The Classic Movie You Need To Watch Before American Gigolo (It's Called American Gigolo)

Paul Schrader's "American Gigolo" was the perfect movie to kick off the 1980s. The tale of a blindingly handsome, ultra-materialistic male sex worker (brought to brilliantly vapid life by Richard Gere) bedding bored, wealthy women in the hedonistic paradise of Los Angeles presaged America's headlong plunge into empty-headed excess. The smirking extravagance of Gere zipping down the Pacific Coast Highway in his drop-top Mercedes as Blondie's "Call Me" sizzles on the soundtrack, followed by a Smokey Robinson-scored montage where he casually pieces together an impeccable Armani ensemble, sold Americans on a lifestyle few could afford — including Gere's protagonist. Julian Kaye is a gorgeous, gleaming package thriving on his utility as a lover. It's a heck of a living, but his value in this field is transitory. One day, his looks will fade. That Mercedes will rust. Those threads will plummet out of fashion. And then what?

Following the lead of his Catholic filmmaking mentor, Robert Bresson, the Calvinist Schrader unceasingly tortures his transgressive protagonist through to the final reel. However, quite unlike Bresson, he gives this lurid journey an intoxicating charge. At first. Then, a half-hour in, he cuts us off, and makes us stay at the bar until last call. 

Though "American Gigolo" launched the style-over-substance careers of producers Don Simpson and Jerry Bruckheimer, it is a far cry from "Flashdance." It's a coke-loaded come-on that ends in very bad sex. No one throws on "American Gigolo" for a nostalgia-fueled '80s flashback. In fact, I'm willing to wager most '80s nostalgia cases have never watched the film in its entirety. Showtime's series reboot of the property seems to be betting on this. They've eschewed the downward spiral arc in favor of a revenge narrative. Makes sense. But this is a depressing deviation from Schrader's buy-now-pay-like-hell-later prophecy.

You get what you're paid for

Gere's Julian Kaye is lousy with swagger, and, near as we can tell, a fairly lousy human being. Perhaps that's too harsh. In his defense, he is, if nothing else (and there is nothing else) intensely focused on satisfying his clients, which, given his profession, is good business. But there is nothing more on the horizon for him. He is the perfect consumer. He spends most of what he makes. He goes where his procurer (Nina van Pallandt) and pimp (Bill Duke) tell him to go, and only gets into trouble when his personal morals conflict with the general, as-dictated-by-society-and-scripture amorality of his profession. When the bottom falls out and Julian's framed for murder, the film makes it plain that he's earned his plight. Schrader's not casting judgment on Julian's chosen profession; he's simply pointing out that this is the potential cost of doing crooked business with crooked people.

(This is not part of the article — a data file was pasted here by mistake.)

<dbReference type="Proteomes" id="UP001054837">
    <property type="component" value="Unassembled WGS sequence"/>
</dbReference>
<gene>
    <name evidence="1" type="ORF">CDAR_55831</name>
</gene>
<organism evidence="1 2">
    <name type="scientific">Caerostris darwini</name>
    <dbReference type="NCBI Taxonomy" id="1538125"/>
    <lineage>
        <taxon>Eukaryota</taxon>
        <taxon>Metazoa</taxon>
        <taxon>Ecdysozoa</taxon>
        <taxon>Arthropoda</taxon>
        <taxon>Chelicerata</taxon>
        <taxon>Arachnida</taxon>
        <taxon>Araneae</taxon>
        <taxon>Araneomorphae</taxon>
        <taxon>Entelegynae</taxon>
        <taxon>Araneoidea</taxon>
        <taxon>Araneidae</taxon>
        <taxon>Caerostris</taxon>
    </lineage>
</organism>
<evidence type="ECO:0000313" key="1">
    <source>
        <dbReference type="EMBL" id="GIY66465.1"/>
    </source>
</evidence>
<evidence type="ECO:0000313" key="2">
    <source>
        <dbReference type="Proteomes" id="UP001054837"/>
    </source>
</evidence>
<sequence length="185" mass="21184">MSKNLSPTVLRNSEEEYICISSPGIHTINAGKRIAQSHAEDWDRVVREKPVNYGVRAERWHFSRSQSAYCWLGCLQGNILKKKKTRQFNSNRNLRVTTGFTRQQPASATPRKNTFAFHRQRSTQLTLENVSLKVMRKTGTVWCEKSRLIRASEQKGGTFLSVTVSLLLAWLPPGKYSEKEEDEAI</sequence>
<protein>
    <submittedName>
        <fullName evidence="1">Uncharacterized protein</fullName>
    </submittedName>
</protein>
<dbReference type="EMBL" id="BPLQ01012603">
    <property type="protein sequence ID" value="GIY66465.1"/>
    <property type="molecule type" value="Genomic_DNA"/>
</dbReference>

Julian's only hope for exoneration rests with a married client (K Callan), which, given the moral balance of the universe he inhabits, feels a lot like divine punishment. When she refuses to help him, Julian goes straight at his pimp. It's a dumb play that forces Julian to commit the very act of which he's been credibly accused (with extra pressure being applied by Hector Elizondo's amusingly unsympathetic Detective Joe Sunday). Julian is eventually rescued by the non-client wife (Lauren Hutton) of a California state senator with whom he's fallen in love. She selflessly blows up her marriage to provide her lover with an airtight alibi. With Julian, it's always someone else paying the tab.

Bresson goes to the multiplex

Schrader specializes in severe, joyless movies. When he allows his characters to experience joy, you can rest assured there's a heapin' helpin' of retribution lurking 'round the corner. His early efforts as a writer-director are rife with the revulsion of a Calvinist trying to square the licentiousness of Los Angeles with his austere sensibilities, and, to that end, I think "American Gigolo" is the most fascinating of the bunch — primarily because his intent as a storyteller was at extreme cross purposes with his sybaritic sponsors. That pendulum can't swing any wider, and Schrader never had a wider audience. This probably worked out best for all involved. For all its glitz, "American Gigolo" has a good deal in common with the propagandistic likes of "Reefer Madness" and "Teenage Mother." Don't screw for money, kids, or this might happen to you.